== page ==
Section 1 Introduction

1 Reformations based on recommendations made by the Justice System Reform Council

The Justice System Reform Council compiled Recommendations of the Council in June 2001. Within the criminal justice system, [1] various concrete recommendations that encompassed reforms to establish a “judicial system that better meets the expectations of the general public,” including more complete and prompt criminal trials, the preparation of a court-appointed defense counsel system for suspects in the investigative stage before prosecution, the appropriate institution of public prosecution, a more appropriate investigation/trial procedure in response to a new era, and consideration in the rehabilitation of offenders and the protection of victims, etc., [2] reform of the lawyer system being set forth in thereby enhancing “the performance of the legal professionals that support the judicial system,” and [3] the introduction of the lay judge system to “establish the foundation of a judicial system that is supported by the public” were included.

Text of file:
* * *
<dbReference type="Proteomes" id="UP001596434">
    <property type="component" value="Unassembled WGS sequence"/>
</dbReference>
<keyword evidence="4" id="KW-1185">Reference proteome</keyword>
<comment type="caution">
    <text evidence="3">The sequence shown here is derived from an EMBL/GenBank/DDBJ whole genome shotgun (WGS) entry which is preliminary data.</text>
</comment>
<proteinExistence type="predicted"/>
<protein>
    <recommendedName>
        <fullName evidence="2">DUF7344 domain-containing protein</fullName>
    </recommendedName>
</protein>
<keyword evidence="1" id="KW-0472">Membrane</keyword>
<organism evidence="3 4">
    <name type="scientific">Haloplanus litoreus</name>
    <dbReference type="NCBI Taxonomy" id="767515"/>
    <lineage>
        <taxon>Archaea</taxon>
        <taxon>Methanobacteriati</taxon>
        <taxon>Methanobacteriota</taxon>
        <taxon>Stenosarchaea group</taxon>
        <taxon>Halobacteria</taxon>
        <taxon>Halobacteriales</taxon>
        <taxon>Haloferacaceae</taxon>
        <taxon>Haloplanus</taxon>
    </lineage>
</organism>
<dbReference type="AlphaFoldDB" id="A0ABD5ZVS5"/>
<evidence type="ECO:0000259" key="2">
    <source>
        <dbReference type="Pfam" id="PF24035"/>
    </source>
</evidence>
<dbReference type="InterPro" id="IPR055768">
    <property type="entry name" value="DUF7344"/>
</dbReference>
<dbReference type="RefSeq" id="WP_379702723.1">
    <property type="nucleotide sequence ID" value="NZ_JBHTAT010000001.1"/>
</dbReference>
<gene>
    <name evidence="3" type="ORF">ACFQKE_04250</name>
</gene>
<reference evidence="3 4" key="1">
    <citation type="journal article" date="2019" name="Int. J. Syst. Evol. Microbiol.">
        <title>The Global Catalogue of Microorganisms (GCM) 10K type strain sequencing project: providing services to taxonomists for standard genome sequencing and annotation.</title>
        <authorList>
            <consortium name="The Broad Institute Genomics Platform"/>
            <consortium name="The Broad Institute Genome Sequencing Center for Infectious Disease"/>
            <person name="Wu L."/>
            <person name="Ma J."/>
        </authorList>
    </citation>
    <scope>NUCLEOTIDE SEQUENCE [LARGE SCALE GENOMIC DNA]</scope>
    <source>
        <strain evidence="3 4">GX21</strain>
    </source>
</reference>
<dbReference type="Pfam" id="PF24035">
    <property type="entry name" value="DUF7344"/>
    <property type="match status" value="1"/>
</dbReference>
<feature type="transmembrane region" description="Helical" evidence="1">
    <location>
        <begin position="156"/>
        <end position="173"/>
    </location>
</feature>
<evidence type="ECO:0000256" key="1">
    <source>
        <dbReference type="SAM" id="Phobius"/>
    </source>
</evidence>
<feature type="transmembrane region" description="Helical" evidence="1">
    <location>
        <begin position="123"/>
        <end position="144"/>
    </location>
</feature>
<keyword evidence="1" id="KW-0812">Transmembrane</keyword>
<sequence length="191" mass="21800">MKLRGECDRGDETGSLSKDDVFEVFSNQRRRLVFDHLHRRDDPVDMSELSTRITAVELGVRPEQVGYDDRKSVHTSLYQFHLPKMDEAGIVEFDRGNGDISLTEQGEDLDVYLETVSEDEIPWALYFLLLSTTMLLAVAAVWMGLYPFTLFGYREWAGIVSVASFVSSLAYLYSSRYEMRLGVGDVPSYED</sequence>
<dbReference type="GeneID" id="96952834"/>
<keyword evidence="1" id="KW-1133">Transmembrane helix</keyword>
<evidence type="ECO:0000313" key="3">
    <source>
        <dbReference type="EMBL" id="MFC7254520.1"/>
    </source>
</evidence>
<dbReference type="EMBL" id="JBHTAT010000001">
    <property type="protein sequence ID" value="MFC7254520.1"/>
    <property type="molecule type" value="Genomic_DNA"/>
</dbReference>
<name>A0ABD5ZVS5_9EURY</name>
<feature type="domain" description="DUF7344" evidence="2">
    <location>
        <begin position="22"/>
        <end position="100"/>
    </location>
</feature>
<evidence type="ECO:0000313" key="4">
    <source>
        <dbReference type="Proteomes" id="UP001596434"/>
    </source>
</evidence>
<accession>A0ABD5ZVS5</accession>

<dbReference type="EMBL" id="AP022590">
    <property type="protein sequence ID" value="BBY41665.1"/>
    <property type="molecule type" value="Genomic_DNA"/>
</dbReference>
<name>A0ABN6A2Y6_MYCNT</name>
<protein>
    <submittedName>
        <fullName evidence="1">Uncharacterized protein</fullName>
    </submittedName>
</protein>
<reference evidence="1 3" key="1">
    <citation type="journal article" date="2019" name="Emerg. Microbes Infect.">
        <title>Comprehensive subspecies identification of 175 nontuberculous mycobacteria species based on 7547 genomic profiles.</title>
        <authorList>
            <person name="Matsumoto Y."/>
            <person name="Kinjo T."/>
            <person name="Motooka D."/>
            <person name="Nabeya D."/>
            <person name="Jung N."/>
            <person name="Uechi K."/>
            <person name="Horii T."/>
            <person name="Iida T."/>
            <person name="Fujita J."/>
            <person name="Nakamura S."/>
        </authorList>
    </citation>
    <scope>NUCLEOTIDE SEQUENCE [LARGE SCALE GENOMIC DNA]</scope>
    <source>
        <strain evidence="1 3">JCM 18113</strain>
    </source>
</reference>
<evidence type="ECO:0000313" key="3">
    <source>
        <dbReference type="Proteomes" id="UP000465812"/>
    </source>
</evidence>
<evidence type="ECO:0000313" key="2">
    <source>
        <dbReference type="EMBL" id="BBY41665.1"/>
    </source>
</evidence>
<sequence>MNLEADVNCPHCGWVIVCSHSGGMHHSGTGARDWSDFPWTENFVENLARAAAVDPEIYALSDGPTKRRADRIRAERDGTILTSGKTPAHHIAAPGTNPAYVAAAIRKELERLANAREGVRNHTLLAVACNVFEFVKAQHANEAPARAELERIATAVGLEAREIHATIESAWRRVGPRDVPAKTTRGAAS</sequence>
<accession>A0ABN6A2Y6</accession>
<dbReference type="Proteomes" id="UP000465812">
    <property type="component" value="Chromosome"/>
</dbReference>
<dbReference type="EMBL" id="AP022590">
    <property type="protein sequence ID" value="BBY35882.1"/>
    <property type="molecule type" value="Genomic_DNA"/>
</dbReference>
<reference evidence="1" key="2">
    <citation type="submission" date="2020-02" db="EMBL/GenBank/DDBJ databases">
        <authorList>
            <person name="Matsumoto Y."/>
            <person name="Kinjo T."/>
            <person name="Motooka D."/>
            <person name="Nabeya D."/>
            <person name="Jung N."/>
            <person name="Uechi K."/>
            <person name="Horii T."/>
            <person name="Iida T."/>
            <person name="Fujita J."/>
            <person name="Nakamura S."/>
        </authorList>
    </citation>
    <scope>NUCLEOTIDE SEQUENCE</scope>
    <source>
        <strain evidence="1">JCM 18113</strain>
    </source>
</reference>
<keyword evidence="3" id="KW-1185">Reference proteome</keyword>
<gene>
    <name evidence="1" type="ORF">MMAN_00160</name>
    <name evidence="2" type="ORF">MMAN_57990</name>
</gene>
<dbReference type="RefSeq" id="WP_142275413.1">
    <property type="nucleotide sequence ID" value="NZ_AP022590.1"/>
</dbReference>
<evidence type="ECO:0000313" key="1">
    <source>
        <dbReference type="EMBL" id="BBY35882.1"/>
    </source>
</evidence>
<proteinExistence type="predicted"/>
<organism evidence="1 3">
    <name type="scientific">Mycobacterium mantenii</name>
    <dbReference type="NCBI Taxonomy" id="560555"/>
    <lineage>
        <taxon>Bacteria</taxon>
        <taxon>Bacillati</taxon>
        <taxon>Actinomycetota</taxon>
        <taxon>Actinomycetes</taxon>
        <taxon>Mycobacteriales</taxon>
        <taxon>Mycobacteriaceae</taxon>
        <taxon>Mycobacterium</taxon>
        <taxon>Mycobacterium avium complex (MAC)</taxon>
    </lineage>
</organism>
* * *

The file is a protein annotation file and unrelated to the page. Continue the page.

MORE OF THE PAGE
The recommendations of the said council resulted in the Act for Partial Revision of the Code of Criminal Procedure, etc. (Act No. 62 of 2004), which introduced various measures to use in reforming the criminal justice system, along with the Act on Criminal Trials Examined under Lay Judge System (hereinafter referred to as the “Lay Judge Act”), which established a system that enabled the general public to participate in the process of criminal trials involving serious criminal cases as lay judges, then being enacted. Systems, including a pretrial arrangement proceeding and speedy trial procedure, were sequentially introduced from November 2005, and the lay judge system commenced on May 21, 2009. In addition, a court-appointed defense counsel system for detained suspects and a system in which prosecution can be instituted based on a decision made by a Committee for Inquest of Prosecution have both been enforced (See (1) of Subsection 3, Section 1, Chapter 2, Part 5). In addition, and based on a recommendation made by the said council, the Comprehensive Legal Support Act, which aims at developing a comprehensive support system through which people nationwide can be provided with the necessary information and services to use in resolving legal disputes, was enacted, thus leading to the establishment of the Japan Legal Support Center (known as “Houterasu”), and which commenced service provision on October 2, 2006.